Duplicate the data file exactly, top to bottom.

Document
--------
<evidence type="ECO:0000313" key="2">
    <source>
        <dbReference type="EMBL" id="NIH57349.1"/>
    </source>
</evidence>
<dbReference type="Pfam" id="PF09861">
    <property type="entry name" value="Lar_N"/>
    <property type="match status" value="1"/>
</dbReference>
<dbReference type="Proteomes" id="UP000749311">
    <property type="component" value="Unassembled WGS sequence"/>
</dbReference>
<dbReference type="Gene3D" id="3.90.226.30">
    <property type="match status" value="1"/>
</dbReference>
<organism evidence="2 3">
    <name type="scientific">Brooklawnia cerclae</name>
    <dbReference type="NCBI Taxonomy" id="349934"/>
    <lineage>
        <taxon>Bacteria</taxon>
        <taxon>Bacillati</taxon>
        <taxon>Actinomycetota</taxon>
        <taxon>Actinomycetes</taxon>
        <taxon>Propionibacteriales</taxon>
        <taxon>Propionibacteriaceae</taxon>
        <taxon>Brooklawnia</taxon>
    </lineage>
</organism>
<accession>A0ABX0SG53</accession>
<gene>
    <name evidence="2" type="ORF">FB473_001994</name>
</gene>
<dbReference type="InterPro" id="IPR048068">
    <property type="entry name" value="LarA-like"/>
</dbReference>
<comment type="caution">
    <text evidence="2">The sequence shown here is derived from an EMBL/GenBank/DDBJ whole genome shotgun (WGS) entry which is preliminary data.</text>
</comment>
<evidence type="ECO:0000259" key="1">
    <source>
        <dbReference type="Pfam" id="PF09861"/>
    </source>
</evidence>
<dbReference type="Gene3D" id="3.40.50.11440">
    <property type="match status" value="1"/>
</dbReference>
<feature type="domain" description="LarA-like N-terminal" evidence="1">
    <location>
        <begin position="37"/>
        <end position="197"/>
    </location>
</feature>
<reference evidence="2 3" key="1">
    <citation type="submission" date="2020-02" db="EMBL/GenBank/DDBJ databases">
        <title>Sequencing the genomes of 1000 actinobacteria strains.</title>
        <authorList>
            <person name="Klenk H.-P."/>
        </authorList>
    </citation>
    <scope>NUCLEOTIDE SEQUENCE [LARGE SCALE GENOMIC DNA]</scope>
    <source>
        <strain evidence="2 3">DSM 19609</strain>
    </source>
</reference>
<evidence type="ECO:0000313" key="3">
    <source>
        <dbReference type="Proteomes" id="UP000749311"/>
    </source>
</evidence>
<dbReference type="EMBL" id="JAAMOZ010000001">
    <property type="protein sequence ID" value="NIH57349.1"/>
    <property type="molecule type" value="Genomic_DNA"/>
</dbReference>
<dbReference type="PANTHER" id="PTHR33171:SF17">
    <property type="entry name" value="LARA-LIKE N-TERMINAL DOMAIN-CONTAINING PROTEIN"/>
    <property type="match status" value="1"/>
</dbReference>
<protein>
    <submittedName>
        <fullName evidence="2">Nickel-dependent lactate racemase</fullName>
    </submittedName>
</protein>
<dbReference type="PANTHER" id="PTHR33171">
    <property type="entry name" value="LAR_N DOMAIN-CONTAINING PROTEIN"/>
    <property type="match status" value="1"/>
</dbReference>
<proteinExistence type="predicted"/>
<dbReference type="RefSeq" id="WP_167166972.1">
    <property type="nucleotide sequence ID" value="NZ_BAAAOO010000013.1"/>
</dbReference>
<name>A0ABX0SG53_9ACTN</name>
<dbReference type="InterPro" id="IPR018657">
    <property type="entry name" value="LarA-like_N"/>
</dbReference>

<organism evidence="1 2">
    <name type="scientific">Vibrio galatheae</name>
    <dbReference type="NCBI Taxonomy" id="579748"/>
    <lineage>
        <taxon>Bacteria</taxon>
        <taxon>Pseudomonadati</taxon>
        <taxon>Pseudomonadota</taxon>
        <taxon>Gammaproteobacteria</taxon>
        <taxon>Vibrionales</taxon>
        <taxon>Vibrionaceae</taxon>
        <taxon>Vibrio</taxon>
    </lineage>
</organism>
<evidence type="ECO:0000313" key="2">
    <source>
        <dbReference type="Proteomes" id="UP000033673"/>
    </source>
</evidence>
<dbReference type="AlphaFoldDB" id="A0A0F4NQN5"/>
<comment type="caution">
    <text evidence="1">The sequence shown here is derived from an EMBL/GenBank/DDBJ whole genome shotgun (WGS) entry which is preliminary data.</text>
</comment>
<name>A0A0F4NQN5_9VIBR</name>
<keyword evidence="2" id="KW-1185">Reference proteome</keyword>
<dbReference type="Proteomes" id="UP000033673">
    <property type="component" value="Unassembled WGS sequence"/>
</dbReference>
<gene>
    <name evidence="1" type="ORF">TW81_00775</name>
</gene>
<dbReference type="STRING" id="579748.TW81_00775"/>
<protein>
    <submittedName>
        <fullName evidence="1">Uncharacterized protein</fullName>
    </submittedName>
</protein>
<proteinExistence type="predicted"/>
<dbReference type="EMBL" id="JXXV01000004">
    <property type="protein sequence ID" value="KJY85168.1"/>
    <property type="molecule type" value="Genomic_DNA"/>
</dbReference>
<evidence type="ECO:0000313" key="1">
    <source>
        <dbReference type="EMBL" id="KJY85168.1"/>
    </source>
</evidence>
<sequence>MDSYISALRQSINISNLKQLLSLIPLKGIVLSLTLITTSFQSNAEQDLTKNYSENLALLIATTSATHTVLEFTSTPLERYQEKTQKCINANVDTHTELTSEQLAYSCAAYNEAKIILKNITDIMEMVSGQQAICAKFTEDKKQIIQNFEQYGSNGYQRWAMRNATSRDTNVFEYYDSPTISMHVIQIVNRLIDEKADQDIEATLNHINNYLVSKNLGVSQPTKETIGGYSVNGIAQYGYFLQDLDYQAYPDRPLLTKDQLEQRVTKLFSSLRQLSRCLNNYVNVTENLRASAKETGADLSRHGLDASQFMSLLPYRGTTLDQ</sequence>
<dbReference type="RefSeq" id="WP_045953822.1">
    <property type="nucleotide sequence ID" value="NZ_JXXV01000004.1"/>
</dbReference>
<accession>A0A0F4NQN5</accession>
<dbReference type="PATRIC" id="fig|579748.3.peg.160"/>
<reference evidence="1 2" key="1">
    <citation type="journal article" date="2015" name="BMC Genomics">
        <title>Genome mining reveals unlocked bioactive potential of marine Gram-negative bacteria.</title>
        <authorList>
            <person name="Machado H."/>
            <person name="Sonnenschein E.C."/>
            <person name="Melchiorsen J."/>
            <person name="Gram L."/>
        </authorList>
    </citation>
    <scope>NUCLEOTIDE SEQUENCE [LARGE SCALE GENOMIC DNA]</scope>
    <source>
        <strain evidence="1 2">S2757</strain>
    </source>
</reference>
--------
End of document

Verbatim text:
<evidence type="ECO:0000313" key="2">
    <source>
        <dbReference type="EMBL" id="NIH57349.1"/>
    </source>
</evidence>
<dbReference type="Pfam" id="PF09861">
    <property type="entry name" value="Lar_N"/>
    <property type="match status" value="1"/>
</dbReference>
<dbReference type="Proteomes" id="UP000749311">
    <property type="component" value="Unassembled WGS sequence"/>
</dbReference>
<dbReference type="Gene3D" id="3.90.226.30">
    <property type="match status" value="1"/>
</dbReference>
<organism evidence="2 3">
    <name type="scientific">Brooklawnia cerclae</name>
    <dbReference type="NCBI Taxonomy" id="349934"/>
    <lineage>
        <taxon>Bacteria</taxon>
        <taxon>Bacillati</taxon>
        <taxon>Actinomycetota</taxon>
        <taxon>Actinomycetes</taxon>
        <taxon>Propionibacteriales</taxon>
        <taxon>Propionibacteriaceae</taxon>
        <taxon>Brooklawnia</taxon>
    </lineage>
</organism>
<accession>A0ABX0SG53</accession>
<gene>
    <name evidence="2" type="ORF">FB473_001994</name>
</gene>
<dbReference type="InterPro" id="IPR048068">
    <property type="entry name" value="LarA-like"/>
</dbReference>
<comment type="caution">
    <text evidence="2">The sequence shown here is derived from an EMBL/GenBank/DDBJ whole genome shotgun (WGS) entry which is preliminary data.</text>
</comment>
<evidence type="ECO:0000259" key="1">
    <source>
        <dbReference type="Pfam" id="PF09861"/>
    </source>
</evidence>
<dbReference type="Gene3D" id="3.40.50.11440">
    <property type="match status" value="1"/>
</dbReference>
<feature type="domain" description="LarA-like N-terminal" evidence="1">
    <location>
        <begin position="37"/>
        <end position="197"/>
    </location>
</feature>
<reference evidence="2 3" key="1">
    <citation type="submission" date="2020-02" db="EMBL/GenBank/DDBJ databases">
        <title>Sequencing the genomes of 1000 actinobacteria strains.</title>
        <authorList>
            <person name="Klenk H.-P."/>
        </authorList>
    </citation>
    <scope>NUCLEOTIDE SEQUENCE [LARGE SCALE GENOMIC DNA]</scope>
    <source>
        <strain evidence="2 3">DSM 19609</strain>
    </source>
</reference>
<evidence type="ECO:0000313" key="3">
    <source>
        <dbReference type="Proteomes" id="UP000749311"/>
    </source>
</evidence>
<dbReference type="EMBL" id="JAAMOZ010000001">
    <property type="protein sequence ID" value="NIH57349.1"/>
    <property type="molecule type" value="Genomic_DNA"/>
</dbReference>
<dbReference type="PANTHER" id="PTHR33171:SF17">
    <property type="entry name" value="LARA-LIKE N-TERMINAL DOMAIN-CONTAINING PROTEIN"/>
    <property type="match status" value="1"/>
</dbReference>
<protein>
    <submittedName>
        <fullName evidence="2">Nickel-dependent lactate racemase</fullName>
    </submittedName>
</protein>
<dbReference type="PANTHER" id="PTHR33171">
    <property type="entry name" value="LAR_N DOMAIN-CONTAINING PROTEIN"/>
    <property type="match status" value="1"/>
</dbReference>
<proteinExistence type="predicted"/>
<dbReference type="RefSeq" id="WP_167166972.1">
    <property type="nucleotide sequence ID" value="NZ_BAAAOO010000013.1"/>
</dbReference>
<name>A0ABX0SG53_9ACTN</name>
<dbReference type="InterPro" id="IPR018657">
    <property type="entry name" value="LarA-like_N"/>
</dbReference>

<organism evidence="1 2">
    <name type="scientific">Vibrio galatheae</name>
    <dbReference type="NCBI Taxonomy" id="579748"/>
    <lineage>
        <taxon>Bacteria</taxon>
        <taxon>Pseudomonadati</taxon>
        <taxon>Pseudomonadota</taxon>
        <taxon>Gammaproteobacteria</taxon>
        <taxon>Vibrionales</taxon>
        <taxon>Vibrionaceae</taxon>
        <taxon>Vibrio</taxon>
    </lineage>
</organism>
<evidence type="ECO:0000313" key="2">
    <source>
        <dbReference type="Proteomes" id="UP000033673"/>
    </source>
</evidence>
<dbReference type="AlphaFoldDB" id="A0A0F4NQN5"/>
<comment type="caution">
    <text evidence="1">The sequence shown here is derived from an EMBL/GenBank/DDBJ whole genome shotgun (WGS) entry which is preliminary data.</text>
</comment>
<name>A0A0F4NQN5_9VIBR</name>
<keyword evidence="2" id="KW-1185">Reference proteome</keyword>
<dbReference type="Proteomes" id="UP000033673">
    <property type="component" value="Unassembled WGS sequence"/>
</dbReference>
<gene>
    <name evidence="1" type="ORF">TW81_00775</name>
</gene>
<dbReference type="STRING" id="579748.TW81_00775"/>
<protein>
    <submittedName>
        <fullName evidence="1">Uncharacterized protein</fullName>
    </submittedName>
</protein>
<proteinExistence type="predicted"/>
<dbReference type="EMBL" id="JXXV01000004">
    <property type="protein sequence ID" value="KJY85168.1"/>
    <property type="molecule type" value="Genomic_DNA"/>
</dbReference>
<evidence type="ECO:0000313" key="1">
    <source>
        <dbReference type="EMBL" id="KJY85168.1"/>
    </source>
</evidence>
<sequence>MDSYISALRQSINISNLKQLLSLIPLKGIVLSLTLITTSFQSNAEQDLTKNYSENLALLIATTSATHTVLEFTSTPLERYQEKTQKCINANVDTHTELTSEQLAYSCAAYNEAKIILKNITDIMEMVSGQQAICAKFTEDKKQIIQNFEQYGSNGYQRWAMRNATSRDTNVFEYYDSPTISMHVIQIVNRLIDEKADQDIEATLNHINNYLVSKNLGVSQPTKETIGGYSVNGIAQYGYFLQDLDYQAYPDRPLLTKDQLEQRVTKLFSSLRQLSRCLNNYVNVTENLRASAKETGADLSRHGLDASQFMSLLPYRGTTLDQ</sequence>
<dbReference type="RefSeq" id="WP_045953822.1">
    <property type="nucleotide sequence ID" value="NZ_JXXV01000004.1"/>
</dbReference>
<accession>A0A0F4NQN5</accession>
<dbReference type="PATRIC" id="fig|579748.3.peg.160"/>
<reference evidence="1 2" key="1">
    <citation type="journal article" date="2015" name="BMC Genomics">
        <title>Genome mining reveals unlocked bioactive potential of marine Gram-negative bacteria.</title>
        <authorList>
            <person name="Machado H."/>
            <person name="Sonnenschein E.C."/>
            <person name="Melchiorsen J."/>
            <person name="Gram L."/>
        </authorList>
    </citation>
    <scope>NUCLEOTIDE SEQUENCE [LARGE SCALE GENOMIC DNA]</scope>
    <source>
        <strain evidence="1 2">S2757</strain>
    </source>
</reference>